(2) Upon payment of reasonable charges therefor, the officer shall furnish a copy of the deposition to any party or to the deponent.
(3) The party taking the deposition shall give prompt notice of its filing to all other parties.
(4) One year after final termination of an action in which a deposition has been taken, the party taking the deposition or the clerk of court, as the case may be, may destroy or otherwise dispose of the original deposition.
This Rule 30(f) is the Federal Rule modified to conform to State practice with regard to custody and destruction of deposition materials. See Rule 26(g)(2) as to destruction of other discovery materials.
(g) Failure to Attend or to Serve Subpoena; Expenses.
(1) If the party giving the notice of the taking of a deposition fails to attend and proceed therewith and another party attends in person or by attorney pursuant to the notice, the court may order the party giving the notice to pay to such other party the reasonable expenses incurred by him and his attorney in attending, including reasonable attorney's fees.
(2) If the party giving the notice of the taking of a deposition of a witness fails to serve a subpoena upon him and the witness because of such failure does not attend, and if another party attends in person or by attorney because he expects the deposition of that witness to be taken, the court may order the party giving the notice to pay such other party the reasonable expenses incurred by him and his attorney in attending, including reasonable attorney's fees.
This is the language of the current Federal Rule. It contains substantially the same material that is presently in Circuit Court Rule 87H(7).
(h) Videotaped Depositions.
(1) The provisions of this rule apply only to civil actions in which the prayer for relief involves an amount of one hundred thousand dollars or more or in which the court has granted permission for the use of videotape by court order.
(A) When a party taking a deposition, in addition to having the testimony taken stenographically and transcribed, also desires to have the testimony videotaped, the party shall include notice of the videotaping of the deposition in the written notice required. Neither the provisions of this Rule shall preclude the parties from agreeing that a written transcript will not be presented with respect to a particular deposition.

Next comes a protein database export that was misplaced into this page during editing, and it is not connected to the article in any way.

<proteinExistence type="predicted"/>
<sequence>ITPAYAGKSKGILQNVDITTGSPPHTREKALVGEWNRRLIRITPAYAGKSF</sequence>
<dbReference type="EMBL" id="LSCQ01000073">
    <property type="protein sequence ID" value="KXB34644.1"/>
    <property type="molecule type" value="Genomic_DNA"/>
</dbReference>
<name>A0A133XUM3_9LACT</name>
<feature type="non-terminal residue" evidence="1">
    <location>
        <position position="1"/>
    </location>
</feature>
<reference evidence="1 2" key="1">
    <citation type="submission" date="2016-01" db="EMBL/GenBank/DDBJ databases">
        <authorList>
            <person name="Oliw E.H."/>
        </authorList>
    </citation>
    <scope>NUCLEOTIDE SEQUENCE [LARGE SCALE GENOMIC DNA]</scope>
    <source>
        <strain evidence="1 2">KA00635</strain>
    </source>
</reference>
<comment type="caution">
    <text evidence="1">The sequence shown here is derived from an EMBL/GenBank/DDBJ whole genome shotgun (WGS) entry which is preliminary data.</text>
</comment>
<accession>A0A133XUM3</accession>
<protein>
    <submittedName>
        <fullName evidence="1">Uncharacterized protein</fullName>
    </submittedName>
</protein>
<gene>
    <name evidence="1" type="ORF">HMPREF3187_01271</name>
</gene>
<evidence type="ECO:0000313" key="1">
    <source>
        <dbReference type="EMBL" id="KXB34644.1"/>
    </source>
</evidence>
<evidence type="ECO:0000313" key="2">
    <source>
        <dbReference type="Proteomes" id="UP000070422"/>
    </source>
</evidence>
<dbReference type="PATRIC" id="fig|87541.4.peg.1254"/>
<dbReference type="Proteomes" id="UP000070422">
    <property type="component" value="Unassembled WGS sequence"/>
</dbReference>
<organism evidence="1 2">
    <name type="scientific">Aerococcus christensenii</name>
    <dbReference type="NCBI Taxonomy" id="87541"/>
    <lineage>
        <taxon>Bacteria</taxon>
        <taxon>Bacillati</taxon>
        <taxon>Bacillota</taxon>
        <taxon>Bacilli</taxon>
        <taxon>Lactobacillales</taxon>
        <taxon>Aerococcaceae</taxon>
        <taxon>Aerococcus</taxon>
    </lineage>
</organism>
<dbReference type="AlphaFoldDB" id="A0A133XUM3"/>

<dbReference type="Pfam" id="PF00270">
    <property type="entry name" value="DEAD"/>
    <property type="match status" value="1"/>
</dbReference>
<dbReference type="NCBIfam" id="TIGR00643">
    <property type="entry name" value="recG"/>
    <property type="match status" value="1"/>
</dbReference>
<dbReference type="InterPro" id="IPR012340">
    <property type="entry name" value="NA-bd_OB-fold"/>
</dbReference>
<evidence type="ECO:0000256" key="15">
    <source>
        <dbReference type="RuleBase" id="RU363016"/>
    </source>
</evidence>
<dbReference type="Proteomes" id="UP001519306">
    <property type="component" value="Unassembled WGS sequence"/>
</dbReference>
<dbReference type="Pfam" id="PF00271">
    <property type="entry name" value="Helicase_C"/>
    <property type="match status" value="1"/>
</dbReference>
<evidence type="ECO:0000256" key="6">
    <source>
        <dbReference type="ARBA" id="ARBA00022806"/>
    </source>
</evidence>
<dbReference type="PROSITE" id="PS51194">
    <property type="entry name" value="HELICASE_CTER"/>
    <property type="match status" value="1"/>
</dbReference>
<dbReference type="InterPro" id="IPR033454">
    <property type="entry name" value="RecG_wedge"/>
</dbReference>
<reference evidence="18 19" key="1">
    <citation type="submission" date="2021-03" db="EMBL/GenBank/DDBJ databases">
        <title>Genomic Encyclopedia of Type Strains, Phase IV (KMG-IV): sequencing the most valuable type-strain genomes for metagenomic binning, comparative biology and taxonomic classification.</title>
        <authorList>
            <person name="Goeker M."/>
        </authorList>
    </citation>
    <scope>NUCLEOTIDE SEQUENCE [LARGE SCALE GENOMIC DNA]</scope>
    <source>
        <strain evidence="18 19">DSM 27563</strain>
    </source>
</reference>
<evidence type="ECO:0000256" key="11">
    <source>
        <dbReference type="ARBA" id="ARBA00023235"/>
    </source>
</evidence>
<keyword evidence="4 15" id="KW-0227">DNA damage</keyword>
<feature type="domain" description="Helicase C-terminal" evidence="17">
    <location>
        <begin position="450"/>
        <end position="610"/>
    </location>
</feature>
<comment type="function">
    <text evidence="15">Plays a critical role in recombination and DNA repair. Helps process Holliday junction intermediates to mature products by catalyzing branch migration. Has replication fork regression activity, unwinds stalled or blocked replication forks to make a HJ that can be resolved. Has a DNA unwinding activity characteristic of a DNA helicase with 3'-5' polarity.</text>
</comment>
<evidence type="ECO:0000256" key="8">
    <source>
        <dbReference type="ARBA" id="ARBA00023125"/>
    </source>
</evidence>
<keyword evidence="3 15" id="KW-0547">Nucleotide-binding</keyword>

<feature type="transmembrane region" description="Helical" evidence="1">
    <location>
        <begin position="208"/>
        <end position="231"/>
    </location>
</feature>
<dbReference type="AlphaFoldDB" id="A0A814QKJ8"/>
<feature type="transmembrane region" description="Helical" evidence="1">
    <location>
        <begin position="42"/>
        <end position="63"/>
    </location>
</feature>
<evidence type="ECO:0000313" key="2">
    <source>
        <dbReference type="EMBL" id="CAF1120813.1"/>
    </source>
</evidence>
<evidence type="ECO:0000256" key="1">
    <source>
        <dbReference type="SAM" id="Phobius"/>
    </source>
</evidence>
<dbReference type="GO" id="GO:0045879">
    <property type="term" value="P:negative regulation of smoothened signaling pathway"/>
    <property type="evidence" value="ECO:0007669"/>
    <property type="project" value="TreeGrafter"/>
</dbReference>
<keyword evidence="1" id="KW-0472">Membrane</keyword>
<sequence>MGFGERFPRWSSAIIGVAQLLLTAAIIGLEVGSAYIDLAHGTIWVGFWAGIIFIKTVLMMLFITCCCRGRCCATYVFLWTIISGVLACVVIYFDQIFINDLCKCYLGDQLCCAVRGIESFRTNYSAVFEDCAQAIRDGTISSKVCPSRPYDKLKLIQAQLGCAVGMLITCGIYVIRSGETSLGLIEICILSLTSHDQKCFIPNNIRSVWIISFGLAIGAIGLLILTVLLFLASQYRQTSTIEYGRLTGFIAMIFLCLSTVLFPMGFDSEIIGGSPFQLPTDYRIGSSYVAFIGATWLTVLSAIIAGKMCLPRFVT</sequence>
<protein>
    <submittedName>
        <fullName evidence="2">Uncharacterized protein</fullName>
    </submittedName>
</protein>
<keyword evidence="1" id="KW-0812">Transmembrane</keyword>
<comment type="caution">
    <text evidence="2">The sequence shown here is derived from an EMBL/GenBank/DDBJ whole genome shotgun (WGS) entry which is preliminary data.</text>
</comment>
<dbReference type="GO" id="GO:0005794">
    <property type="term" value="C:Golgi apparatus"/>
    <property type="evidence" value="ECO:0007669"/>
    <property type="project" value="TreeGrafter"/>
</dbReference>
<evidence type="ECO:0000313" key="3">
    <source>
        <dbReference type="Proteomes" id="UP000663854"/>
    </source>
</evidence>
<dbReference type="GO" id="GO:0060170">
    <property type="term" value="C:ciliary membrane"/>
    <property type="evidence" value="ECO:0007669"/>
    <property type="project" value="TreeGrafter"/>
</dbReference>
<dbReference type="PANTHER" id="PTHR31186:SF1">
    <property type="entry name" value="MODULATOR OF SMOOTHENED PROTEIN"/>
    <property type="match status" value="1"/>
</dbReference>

(B) The officer before whom a videotape deposition is taken shall be one of the officers enumerated herein.
(2)(A) At the beginning of the deposition, and prior to the deponent being sworn, the videotape operator shall record an identification sign. As the sign is being recorded, the operator shall, in addition, vocally record the information on the sign. The identification sign shall indicate the caption of the action, the docket number of the action, the name of the deponent, the date, the time, and the name of the officer before whom the videotaped deposition is being taken.
After the identification sign has been recorded, each participant shall identify himself or herself on camera, stating clearly the name, the address, and the role of the participant.
(B) After the identification required by subsection (a) above has been completed, the witness shall be put on oath as required; the swearing shall be on camera.
(C) After the witness has been sworn, testimony shall be taken in accord with the provisions herein. The taking of such testimony shall be videotaped in its entirety.
(D) During the taking of a videotape deposition under this rule, the officer before whom the deposition is taken shall assure that the videotape records the witness in a standard fashion at all times during the deposition, unless all counsel agree otherwise, or unless on motion before the court, the court directs otherwise. In no event shall the officer use, or permit the use of, videotape camera techniques such as close-up views of the witness or other similar techniques to vary the view which is being recorded for presentation in the courtroom unless agreed upon or ordered by the court as recited above. As an exemption to the foregoing, the officer shall, at the request of the attorney questioning the witness, cause a close-up view of a deposition exhibit to be taken while the witness is being questioned concerning the exhibit.
(3) When a videotape deposition has been taken the videotape shall be shown immediately to the witness for examination, unless such showing and examination are waived by the witness and the parties.